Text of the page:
Creating a Connection via Email
If your listing has been presented well with great photos and appealing text, it should produce a significant amount of inquiries over the course of a year. From general inquiries to long lists of questions; requests for discounts and deals, to feedback, these emails will just keep on coming.
It may be tempting, once your weeks are booked, to spend less time and attention on the inquiries and requests, giving them a brief canned response saying the place is booked, but it’s important to remember these are ‘hot leads’. These inquiries have been prompted because somebody has seen your listing and wants to know more, or would like to book. If you just dismiss them off with a ‘Sorry, it’s booked’ message, you have essentially lost what may have become a future client. Let’s look at how you can connect with your inquirers and create rapport with them, even if you cannot meet their immediate needs.
A quick and neat way of creating a connection subliminally is by using the same greeting. For example, if the email starts with “Hi” or “Hi There”, it is perfectly acceptable to mirror that greeting, except you would add on their name, as in “Hi Bob & Mary”. If they use Good Morning or Good Afternoon, start your response with the same mode of greeting (just changing it to reflect the time of day your answer comes from). It’s remarkable how this simple technique can work to build a relationship with a potential guest.
The first sentence should acknowledge the inquiry or question with personally crafted text rather than a simple, “Thank you for your inquiry”. Try something like:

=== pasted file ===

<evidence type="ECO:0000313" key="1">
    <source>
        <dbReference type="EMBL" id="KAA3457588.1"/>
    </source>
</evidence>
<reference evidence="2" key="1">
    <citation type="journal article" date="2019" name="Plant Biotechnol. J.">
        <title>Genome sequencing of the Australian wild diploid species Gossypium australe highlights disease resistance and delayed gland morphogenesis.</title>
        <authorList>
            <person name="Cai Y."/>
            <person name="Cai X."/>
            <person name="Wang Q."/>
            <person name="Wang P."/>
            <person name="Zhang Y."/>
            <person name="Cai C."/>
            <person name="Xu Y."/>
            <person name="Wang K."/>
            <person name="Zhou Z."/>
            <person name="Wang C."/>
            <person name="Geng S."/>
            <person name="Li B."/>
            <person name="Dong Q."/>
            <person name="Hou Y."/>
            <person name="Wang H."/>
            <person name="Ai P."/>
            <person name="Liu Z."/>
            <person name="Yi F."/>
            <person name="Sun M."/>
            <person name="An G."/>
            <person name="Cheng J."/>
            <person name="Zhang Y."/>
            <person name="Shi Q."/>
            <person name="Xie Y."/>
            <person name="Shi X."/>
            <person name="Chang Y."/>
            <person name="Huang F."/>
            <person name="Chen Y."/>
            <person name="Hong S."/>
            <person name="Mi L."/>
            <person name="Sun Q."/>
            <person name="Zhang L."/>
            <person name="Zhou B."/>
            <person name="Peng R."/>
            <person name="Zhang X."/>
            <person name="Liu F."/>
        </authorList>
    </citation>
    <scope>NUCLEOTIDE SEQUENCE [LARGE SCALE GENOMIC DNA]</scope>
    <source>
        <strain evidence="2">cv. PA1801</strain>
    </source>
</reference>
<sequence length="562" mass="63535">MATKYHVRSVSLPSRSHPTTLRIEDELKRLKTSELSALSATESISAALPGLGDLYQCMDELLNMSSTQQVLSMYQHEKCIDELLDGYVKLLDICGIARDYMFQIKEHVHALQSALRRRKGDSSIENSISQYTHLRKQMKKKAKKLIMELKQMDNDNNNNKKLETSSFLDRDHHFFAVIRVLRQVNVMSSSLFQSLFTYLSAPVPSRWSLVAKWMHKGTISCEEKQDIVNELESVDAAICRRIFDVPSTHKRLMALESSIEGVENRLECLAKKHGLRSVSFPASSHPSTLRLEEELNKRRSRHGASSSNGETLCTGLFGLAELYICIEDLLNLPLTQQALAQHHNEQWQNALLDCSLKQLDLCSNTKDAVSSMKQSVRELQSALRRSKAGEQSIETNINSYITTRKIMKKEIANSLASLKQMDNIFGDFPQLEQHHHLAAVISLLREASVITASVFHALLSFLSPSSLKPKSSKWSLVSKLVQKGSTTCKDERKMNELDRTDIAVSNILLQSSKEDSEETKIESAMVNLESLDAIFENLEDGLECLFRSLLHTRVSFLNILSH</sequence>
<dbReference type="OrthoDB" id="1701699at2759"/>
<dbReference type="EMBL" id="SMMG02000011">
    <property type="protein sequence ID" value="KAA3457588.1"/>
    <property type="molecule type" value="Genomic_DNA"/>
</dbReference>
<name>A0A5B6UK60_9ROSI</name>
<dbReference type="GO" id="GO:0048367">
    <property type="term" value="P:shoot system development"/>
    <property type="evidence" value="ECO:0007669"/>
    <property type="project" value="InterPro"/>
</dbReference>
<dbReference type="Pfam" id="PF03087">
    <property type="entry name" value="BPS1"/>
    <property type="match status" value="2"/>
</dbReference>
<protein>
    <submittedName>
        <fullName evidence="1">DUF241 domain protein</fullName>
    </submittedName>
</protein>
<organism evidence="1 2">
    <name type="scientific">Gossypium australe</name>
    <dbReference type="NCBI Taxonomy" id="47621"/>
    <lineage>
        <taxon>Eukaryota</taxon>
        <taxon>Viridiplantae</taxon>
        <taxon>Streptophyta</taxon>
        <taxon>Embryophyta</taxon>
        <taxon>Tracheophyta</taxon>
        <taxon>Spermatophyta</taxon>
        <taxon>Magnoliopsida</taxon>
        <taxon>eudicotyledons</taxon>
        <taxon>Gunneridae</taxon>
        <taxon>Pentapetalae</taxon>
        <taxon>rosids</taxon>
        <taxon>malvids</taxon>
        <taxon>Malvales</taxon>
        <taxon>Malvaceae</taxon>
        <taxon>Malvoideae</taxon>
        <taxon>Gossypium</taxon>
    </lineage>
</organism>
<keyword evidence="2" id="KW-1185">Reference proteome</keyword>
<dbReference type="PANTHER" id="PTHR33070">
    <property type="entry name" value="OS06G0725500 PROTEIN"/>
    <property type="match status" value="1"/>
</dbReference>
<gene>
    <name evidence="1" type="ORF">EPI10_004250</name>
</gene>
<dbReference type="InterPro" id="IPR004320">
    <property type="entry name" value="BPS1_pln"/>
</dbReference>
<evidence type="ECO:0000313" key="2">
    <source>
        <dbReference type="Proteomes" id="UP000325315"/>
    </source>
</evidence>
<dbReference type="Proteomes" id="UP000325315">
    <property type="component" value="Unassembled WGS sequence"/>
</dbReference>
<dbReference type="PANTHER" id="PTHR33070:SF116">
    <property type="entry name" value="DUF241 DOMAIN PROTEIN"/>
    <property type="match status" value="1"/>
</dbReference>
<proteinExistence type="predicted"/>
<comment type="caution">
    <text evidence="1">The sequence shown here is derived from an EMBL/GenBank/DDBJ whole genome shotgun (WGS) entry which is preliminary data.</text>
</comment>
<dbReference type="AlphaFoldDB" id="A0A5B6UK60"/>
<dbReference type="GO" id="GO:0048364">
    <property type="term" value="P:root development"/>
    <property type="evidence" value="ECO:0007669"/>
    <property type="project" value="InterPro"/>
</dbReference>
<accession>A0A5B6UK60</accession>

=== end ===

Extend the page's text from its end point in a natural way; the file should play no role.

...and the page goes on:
“It was great to hear you are interested in Sea Breeze Villa – it’s a wonderful place on the ocean that our guests have loved to visit. Unfortunately it’s booked for the week you have requested, however I’d love to tell you more about it, so you can bookmark the property for a later opportunity”
Use body of text to create more rapport. You can do this by reading the email thoroughly and identifying the language patterns your guests are using, and then mirroring this in your reply. This is a method used in psychology to communicate on someone else’s wavelength to make them feel more comfortable with you. For example, if they say something like. “ I like the look
of your property”, or “ I have just viewed
your listing…”, or “ I can see
you are booked for the week I want”, they are using visual language and you can reply with, “I’m glad you liked what you saw
in the listing” or “As you noticed
, the week you requested is already booked……”
Another tip along the same lines is to recognize when someone is using predominantly auditory language i.e. they might say, “ I’d like to hear some more about your vacation home”, or “Can you tell me what availability you have?”. This is a great cue to pick up the phone and give them a call as they may respond better to that than to an emailed reply.
However you respond in the body of the mail, make sure you answer all the questions and make them feel you care about them. After all, if someone has taken the time to send you an email and show they are interested, it shows respect if you respond in full.
Call to action
Always finish your emails with a ‘call to action’. People want to know what to do next and will often follow an instruction to go to a blog post, sign up for a newsletter or ‘like’ your Facebook page. Make sure that you offer something for them to do that will keep the connection going, and not lose these leads to a competitor.
Make sure your signature is used wisely to deliver more than just your name. You can create different signatures that include variations depending on the type of inquiry or request you have received.
If you have a logo for your property or a small image of the property – a picture of a sign is a nice one to use – you can add that into your signature.
Uses for Email Signatures
- Promoting specials or discounts
- Providing photo of your property
- Alert readers to upcoming events
- Including snippets of testimonials
- Links to listing on VacationHomeRentals.com, Facebook and Twitter
If you treat every new email as an opportunity to forge a relationship with a prospective guest, the results will be rewarding. It is an inexpensive way of continuing your marketing activities so consider it as a part of your overall strategy.